Changing Climate Concerns with Food Safety: Shellfish in Virginia

By Leon F. Vinci, DHA, DAAS, RS, Climate for Health Ambassador & Advocate

As the changing climate continues to challenge our planet, a most noticeable impact has affected our coastal waters. Ocean water temperatures are becoming warmer. Accordingly, aquatic life is threatened. 

We are seeing the negative impacts firsthand in the commonwealth of Virginia, where the greatest volume of oysters on the east coast is harvested and sent all over the world. With Virginian shellfish aquaculture generating more than $53 million per year, the Virginia Department of Health (VDH),, stands vigilant for the continued protection of the industry. Not only is the Commonwealth the top producer of hard-shell clams in the US, it also yields high numbers of mussels. Should ocean water temperatures continue to rise, shellfish growth will be in decline and the industry will be threatened.

Brought on by warmer waters, increased occurrences of Red Tide and algae blooms are most disturbing. Coupled with more outbreaks of infectious diseases in seafood (shellfish in particular), including a Virginia water closure already this year due to oyster-associated norovirus illness, the threat to human health is exacerbated. For example, Vibrio, a bacterium which commonly lives in seawater, has caused numerous episodes of contamination in oyster fields. Consuming raw, infected oysters transfers high Vibrio levels to the human body, making people sick. CDC estimates that over 50,000 human cases of illness per year in the US come from shellfish poisoning.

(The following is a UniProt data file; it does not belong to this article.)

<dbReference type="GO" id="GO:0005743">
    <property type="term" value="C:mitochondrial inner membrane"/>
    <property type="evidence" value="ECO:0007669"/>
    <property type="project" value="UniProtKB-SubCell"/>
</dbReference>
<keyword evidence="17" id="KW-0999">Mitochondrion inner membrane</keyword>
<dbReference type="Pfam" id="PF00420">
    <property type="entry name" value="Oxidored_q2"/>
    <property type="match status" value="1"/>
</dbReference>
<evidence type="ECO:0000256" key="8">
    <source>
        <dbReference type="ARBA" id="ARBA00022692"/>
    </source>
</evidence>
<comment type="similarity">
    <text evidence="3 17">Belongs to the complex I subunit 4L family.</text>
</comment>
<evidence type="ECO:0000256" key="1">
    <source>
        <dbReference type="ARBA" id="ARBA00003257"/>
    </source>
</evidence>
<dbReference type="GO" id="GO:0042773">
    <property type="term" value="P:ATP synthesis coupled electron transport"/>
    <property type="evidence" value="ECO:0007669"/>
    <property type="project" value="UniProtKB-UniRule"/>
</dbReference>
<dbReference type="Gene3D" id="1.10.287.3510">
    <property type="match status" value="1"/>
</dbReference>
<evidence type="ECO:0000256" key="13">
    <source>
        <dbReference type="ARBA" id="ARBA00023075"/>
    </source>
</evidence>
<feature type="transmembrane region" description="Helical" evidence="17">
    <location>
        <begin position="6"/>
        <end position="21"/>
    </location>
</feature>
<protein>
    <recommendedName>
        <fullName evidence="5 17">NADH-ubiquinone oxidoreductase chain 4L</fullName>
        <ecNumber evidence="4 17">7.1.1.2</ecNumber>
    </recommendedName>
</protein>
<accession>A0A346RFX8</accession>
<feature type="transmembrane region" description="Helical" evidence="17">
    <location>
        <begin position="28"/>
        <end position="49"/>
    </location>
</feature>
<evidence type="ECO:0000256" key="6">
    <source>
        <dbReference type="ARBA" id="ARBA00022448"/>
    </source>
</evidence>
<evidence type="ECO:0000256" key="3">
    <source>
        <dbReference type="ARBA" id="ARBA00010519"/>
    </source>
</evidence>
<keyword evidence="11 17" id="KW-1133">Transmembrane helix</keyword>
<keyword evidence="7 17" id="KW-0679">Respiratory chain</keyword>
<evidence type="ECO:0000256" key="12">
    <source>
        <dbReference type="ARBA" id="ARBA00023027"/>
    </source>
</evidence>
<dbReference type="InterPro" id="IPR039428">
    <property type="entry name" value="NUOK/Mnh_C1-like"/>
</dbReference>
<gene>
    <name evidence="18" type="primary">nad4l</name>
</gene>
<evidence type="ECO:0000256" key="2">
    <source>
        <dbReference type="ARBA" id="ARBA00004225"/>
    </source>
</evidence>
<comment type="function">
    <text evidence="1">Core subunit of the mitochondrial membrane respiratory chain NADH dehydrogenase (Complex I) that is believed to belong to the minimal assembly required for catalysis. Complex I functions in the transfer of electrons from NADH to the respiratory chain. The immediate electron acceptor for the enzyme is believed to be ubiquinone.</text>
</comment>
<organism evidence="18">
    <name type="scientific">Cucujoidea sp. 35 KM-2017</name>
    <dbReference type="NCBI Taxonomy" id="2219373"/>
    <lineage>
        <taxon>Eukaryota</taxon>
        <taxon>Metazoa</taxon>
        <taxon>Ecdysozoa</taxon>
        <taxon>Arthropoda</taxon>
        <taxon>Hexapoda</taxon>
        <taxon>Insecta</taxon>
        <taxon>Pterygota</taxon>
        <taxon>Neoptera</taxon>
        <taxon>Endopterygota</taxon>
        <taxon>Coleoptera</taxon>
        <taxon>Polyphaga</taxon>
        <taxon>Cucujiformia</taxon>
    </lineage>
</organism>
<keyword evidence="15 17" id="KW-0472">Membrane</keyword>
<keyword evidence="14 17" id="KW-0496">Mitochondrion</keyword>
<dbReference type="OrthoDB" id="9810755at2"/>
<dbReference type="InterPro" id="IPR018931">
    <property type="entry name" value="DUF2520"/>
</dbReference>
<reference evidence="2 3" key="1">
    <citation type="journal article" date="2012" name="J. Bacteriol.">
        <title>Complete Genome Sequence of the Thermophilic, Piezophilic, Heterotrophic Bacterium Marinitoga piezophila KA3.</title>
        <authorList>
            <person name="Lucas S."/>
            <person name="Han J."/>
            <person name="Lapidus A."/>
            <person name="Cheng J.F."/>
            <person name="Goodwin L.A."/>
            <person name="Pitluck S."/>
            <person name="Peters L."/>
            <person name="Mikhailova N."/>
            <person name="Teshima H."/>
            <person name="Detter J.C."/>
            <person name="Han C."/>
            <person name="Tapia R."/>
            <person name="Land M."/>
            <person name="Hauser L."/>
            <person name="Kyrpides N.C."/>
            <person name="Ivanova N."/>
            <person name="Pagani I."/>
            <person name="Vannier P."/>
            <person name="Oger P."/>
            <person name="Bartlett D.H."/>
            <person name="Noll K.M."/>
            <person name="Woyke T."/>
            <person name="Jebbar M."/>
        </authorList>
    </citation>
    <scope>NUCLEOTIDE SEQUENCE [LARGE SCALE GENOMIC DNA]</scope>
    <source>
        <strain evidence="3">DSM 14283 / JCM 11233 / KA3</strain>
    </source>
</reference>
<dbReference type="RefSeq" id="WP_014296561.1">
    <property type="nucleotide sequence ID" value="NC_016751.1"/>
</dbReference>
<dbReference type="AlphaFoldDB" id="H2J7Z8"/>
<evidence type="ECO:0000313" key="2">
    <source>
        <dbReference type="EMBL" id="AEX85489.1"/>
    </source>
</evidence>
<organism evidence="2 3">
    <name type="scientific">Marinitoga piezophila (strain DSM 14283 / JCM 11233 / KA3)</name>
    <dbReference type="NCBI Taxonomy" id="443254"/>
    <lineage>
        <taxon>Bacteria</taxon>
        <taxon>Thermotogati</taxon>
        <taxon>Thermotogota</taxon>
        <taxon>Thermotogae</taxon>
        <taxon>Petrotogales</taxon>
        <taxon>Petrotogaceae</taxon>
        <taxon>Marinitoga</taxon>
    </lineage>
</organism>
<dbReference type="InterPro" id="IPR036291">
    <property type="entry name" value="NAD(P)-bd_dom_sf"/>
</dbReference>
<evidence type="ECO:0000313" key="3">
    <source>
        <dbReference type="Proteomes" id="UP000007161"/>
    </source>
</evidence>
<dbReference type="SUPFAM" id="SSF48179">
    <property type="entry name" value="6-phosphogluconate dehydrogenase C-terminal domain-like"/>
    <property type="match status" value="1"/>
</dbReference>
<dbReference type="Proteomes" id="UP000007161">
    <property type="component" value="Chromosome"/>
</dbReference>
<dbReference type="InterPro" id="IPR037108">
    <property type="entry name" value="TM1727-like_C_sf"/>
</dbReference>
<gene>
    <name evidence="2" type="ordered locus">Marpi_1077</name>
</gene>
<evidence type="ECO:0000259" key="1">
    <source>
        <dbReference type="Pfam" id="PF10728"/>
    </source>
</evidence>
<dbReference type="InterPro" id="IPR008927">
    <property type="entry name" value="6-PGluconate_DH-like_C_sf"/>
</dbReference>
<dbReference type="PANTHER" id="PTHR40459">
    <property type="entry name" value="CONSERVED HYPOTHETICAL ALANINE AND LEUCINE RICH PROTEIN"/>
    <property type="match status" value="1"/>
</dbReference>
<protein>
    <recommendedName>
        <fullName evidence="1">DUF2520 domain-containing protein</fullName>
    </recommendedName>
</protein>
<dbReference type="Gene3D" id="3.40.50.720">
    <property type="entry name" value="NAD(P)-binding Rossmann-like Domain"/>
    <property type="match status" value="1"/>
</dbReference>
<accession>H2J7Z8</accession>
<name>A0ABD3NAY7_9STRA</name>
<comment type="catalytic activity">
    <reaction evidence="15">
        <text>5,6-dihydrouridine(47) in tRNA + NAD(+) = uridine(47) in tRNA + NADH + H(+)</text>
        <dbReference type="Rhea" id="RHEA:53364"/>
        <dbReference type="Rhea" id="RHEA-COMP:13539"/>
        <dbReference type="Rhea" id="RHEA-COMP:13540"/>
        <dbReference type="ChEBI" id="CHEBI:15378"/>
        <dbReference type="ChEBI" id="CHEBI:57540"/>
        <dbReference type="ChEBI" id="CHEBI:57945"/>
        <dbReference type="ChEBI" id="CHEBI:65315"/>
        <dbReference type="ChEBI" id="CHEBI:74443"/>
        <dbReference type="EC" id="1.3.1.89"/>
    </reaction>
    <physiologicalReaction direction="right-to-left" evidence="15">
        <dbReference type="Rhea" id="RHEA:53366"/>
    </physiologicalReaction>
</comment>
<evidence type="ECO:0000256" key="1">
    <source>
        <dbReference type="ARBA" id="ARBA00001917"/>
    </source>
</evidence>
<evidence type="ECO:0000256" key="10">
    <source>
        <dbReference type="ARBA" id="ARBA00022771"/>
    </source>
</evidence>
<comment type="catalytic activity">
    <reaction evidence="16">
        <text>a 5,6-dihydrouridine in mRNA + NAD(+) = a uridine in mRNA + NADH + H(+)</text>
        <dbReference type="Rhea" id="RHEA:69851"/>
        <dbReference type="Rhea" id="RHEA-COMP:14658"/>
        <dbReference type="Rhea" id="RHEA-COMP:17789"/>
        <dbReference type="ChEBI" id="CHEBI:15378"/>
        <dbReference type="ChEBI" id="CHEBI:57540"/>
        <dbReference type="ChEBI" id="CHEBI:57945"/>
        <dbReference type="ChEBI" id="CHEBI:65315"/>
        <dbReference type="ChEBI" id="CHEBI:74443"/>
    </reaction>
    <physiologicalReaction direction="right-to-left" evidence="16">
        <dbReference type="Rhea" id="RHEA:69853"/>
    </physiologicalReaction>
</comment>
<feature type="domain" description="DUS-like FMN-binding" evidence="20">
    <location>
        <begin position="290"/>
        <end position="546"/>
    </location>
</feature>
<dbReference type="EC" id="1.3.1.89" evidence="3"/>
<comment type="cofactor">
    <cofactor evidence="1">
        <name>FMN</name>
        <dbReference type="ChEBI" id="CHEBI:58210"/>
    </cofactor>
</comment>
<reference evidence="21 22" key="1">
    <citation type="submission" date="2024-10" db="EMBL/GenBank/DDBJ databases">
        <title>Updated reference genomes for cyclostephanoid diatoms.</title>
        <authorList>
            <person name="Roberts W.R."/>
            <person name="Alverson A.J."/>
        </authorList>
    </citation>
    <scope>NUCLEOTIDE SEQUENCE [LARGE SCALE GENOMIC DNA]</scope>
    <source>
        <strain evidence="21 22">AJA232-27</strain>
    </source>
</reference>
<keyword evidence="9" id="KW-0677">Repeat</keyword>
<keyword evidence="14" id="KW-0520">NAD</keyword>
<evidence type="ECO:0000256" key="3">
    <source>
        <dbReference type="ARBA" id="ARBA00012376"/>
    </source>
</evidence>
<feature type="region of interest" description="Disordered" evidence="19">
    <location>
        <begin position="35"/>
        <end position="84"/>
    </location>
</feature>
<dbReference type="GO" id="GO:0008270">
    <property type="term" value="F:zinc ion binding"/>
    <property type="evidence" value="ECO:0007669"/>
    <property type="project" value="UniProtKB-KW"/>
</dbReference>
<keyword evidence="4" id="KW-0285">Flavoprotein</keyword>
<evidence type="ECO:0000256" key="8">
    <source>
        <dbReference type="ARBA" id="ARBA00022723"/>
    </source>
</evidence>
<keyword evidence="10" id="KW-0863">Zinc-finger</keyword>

The Virginia Department of Health has placed shellfish safety and water quality as a top priority – as it should be. Next, we need strong support from the governor’s office for reconciling this important economic driver for the Commonwealth. Only when all partners including government align, can we begin to reverse the ‘tide’ of climate change in our waters.



Leon F. Vinci, DHA, DAAS, RS is a long-time member of the National Environmental Health Association (NEHA) and an active member of their Climate Change Committee. He participated in the Climate for Health Ambassadors Training at NEHA’s 2019 Annual Educational Conference. The training will be offered again at the NEHA 2020 AECRegister today to reserve your spot. 


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